‘MAKING THE CUT’ WINNER YANNIK ZAMBONI
Swiss designer Yannik Zamboni introduced the world to his brand maison blanche on the current season of Amazon’s MAKING THE CUT and immediately viewers knew that his approach to fashion would stand out amongst the other contestants.
Zamboni works primarily in white, and his gender inclusive designs are based around conceptual social and political themes. Despite his decidedly avant-garde tendencies, Zamboni‘s appearance on the show showed a softer side of the designer: His sense of humor, sensitivity, and warmth towards the other contestants even surprised judge Heidi Klum, Nicole Richie and Jeremy Scott who commented on an early episode on the contrast between his intimidating designs /personal appearance and his endearing vulnerability.
In an interview with Iris Covet Book just days prior to his debut during NYFW, Zamboni explains his unique take on fashion and how he serves as a guinea pig to his own collections.
ICB: Your entrance on season 3 of Amazon’s Making the Cut is the first time many people became aware of you. What were you hoping you convey to the audience about you and your outlook on fashion?
YZ: I hope people see and feel my positive energy, the will to address socio-political themes, to create social change and the love for sustainable and fair fashion.
ICB: On the show, more so than any other contestant, your personal style mirrored the designs you created. Would you say you are your own muse?
YZ: I see myself more as a guinea pig than a muse. I believe that improvements to my fashion can only be made if I wear them myself and thus feel the clothes. In addition, I create things that I would like to have on the market, which I miss or simply do not exist yet.
ICB: Prior to establishing your label maison blanche, you worked as a model and a Swiss-certified marketing specialist. How have your previous occupations influenced your designs?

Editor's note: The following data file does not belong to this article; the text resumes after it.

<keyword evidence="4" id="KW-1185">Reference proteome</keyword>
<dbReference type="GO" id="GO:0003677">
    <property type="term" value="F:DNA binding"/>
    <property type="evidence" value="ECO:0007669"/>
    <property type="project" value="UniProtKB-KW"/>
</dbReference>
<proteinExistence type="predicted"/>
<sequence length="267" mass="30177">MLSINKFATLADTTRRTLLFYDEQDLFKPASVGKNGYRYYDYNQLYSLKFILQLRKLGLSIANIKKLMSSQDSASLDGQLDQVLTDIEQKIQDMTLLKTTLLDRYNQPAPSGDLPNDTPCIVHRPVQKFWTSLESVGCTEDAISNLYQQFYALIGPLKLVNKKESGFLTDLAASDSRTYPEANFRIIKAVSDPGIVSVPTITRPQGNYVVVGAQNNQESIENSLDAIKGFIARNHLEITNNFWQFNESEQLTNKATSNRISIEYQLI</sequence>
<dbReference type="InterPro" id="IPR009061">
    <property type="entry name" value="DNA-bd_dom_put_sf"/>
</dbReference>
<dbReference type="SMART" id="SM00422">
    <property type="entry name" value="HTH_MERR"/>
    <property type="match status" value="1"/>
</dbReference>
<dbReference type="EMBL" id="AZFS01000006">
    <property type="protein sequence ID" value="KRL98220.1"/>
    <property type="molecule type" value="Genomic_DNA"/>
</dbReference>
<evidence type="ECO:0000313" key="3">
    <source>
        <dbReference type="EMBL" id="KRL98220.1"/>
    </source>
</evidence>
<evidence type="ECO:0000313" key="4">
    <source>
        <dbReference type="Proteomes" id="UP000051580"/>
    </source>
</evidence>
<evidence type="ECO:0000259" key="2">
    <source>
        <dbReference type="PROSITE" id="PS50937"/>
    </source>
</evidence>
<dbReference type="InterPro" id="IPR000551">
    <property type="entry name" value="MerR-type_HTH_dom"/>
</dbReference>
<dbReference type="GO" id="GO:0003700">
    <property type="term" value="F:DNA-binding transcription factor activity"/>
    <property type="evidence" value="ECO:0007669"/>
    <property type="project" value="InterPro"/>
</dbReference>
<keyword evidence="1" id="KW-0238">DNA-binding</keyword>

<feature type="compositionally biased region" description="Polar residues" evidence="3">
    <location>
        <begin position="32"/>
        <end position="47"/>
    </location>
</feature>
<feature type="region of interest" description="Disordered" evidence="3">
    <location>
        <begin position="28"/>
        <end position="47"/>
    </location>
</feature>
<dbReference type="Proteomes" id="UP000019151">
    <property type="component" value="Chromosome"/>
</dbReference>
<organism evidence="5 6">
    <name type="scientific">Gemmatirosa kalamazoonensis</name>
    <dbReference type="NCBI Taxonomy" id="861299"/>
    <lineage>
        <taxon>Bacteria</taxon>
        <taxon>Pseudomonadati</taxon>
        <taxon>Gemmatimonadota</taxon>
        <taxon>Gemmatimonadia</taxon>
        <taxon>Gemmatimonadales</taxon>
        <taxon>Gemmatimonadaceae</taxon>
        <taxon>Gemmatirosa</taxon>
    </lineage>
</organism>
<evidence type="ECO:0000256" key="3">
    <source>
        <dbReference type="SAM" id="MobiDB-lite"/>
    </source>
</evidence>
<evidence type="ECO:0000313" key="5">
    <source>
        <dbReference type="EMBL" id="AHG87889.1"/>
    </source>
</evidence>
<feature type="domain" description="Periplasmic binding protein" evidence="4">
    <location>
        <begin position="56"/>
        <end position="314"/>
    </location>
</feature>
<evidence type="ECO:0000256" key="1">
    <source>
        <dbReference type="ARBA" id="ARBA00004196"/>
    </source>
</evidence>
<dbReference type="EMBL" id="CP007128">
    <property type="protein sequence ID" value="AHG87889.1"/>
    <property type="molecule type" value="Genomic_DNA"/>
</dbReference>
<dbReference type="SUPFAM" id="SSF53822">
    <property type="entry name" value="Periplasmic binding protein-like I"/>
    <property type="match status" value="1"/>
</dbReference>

YZ: My commercial training, my studies and work in marketing and modeling have made me what I am today. Each of these steps was necessary to create and run my fashion label maison blanche.
ICB: How has being Swiss contributed to your work (e.g., culture, language, geography, etc.)?
YZ: Swiss people learn at an early age that everything must be perfect, regulated, and orderly. This certainly spurred me on to test boundaries and do things differently, as I always had the feeling of being different and not fitting into the system.
ICB: What other designers past/ present do you look up to?
YZ: Martin Margiela, Rey Kawakubo & Rick Owens
ICB: Why have you committed to only designing in white? What about this color holds special significance to you?
YZ: I find white to be an extremely calming color but more importantly I wanted to set myself the task to design, cut and surface design / change to create a silhouette so exciting that the color no longer plays a role. I noticed that a lot of designs with bold color or prints worked because of the good composition and not because of the design itself. By not using color, I am able to focus on pure design.
ICB: Your work also seems to blur the lines between traditional women’s and menswear. Gender fluidity undoubtedly is the future but how does a brand address the very real physical limitations to doing a unisex collection (e.g., biological men and women have differing body characteristics)?
YZ: Basically, I don’t want to think in binary terms. 2% of our society are intersex people. Moreover, there are very different ways to live and feel gender. Gender has never been binary. I rather approach designs that I create them on a body. A body with a bulge, or a body with breasts, or finding a way to make designs work on different bodies. I don’t see it as a limitation but as a liberation.
ICB: Do you view the future of your brand as being mass market or boutique?
YZ: I see maison blanche comprising of three lines to satisfy both mass and niche customers. An accessible line that is suitable for every day, a fashion line which is suitable for everyday but more fashion driven and a high-end line for special occasions or stage wear.
ICB: What is the best part of being on Making the Cut?
YZ: Through Making the Cut, consumers understand why something is made and what its purpose is directly from the designer by watching the entire creation process. I increasingly feel the need to be understood and reach the masses.
ICB: As of this writing, you are in the semifinals of the show. If you win, what would you do with the prize money?
YZ: I would put everything back into the company. Grow slowly and invest in the right people to build a small maison blanche family.